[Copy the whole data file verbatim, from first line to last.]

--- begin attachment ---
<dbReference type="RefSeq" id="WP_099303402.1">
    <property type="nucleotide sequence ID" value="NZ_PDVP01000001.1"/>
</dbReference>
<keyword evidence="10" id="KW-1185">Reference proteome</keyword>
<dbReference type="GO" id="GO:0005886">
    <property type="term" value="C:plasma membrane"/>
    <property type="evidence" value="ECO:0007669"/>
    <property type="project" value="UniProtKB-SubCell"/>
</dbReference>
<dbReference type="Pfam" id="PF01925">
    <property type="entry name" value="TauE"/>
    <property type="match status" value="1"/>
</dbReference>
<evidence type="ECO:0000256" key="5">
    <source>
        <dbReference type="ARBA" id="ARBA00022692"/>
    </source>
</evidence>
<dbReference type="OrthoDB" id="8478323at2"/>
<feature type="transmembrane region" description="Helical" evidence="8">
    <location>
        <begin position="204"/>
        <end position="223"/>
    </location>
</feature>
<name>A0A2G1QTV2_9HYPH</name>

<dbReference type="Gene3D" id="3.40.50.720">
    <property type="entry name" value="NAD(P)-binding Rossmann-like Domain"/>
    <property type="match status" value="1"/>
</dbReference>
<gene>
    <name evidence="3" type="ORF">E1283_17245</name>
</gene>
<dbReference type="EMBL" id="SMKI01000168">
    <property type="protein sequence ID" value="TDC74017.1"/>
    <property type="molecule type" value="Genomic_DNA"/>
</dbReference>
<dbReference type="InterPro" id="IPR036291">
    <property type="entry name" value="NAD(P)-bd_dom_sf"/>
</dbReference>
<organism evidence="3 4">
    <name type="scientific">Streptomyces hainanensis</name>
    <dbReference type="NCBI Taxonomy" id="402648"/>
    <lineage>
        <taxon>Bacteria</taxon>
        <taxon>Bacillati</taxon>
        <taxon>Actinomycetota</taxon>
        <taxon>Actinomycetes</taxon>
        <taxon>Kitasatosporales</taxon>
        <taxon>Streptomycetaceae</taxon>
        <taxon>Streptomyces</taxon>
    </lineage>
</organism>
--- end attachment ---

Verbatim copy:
<dbReference type="RefSeq" id="WP_099303402.1">
    <property type="nucleotide sequence ID" value="NZ_PDVP01000001.1"/>
</dbReference>
<keyword evidence="10" id="KW-1185">Reference proteome</keyword>
<dbReference type="GO" id="GO:0005886">
    <property type="term" value="C:plasma membrane"/>
    <property type="evidence" value="ECO:0007669"/>
    <property type="project" value="UniProtKB-SubCell"/>
</dbReference>
<dbReference type="Pfam" id="PF01925">
    <property type="entry name" value="TauE"/>
    <property type="match status" value="1"/>
</dbReference>
<evidence type="ECO:0000256" key="5">
    <source>
        <dbReference type="ARBA" id="ARBA00022692"/>
    </source>
</evidence>
<dbReference type="OrthoDB" id="8478323at2"/>
<feature type="transmembrane region" description="Helical" evidence="8">
    <location>
        <begin position="204"/>
        <end position="223"/>
    </location>
</feature>
<name>A0A2G1QTV2_9HYPH</name>

<dbReference type="Gene3D" id="3.40.50.720">
    <property type="entry name" value="NAD(P)-binding Rossmann-like Domain"/>
    <property type="match status" value="1"/>
</dbReference>
<gene>
    <name evidence="3" type="ORF">E1283_17245</name>
</gene>
<dbReference type="EMBL" id="SMKI01000168">
    <property type="protein sequence ID" value="TDC74017.1"/>
    <property type="molecule type" value="Genomic_DNA"/>
</dbReference>
<dbReference type="InterPro" id="IPR036291">
    <property type="entry name" value="NAD(P)-bd_dom_sf"/>
</dbReference>
<organism evidence="3 4">
    <name type="scientific">Streptomyces hainanensis</name>
    <dbReference type="NCBI Taxonomy" id="402648"/>
    <lineage>
        <taxon>Bacteria</taxon>
        <taxon>Bacillati</taxon>
        <taxon>Actinomycetota</taxon>
        <taxon>Actinomycetes</taxon>
        <taxon>Kitasatosporales</taxon>
        <taxon>Streptomycetaceae</taxon>
        <taxon>Streptomyces</taxon>
    </lineage>
</organism>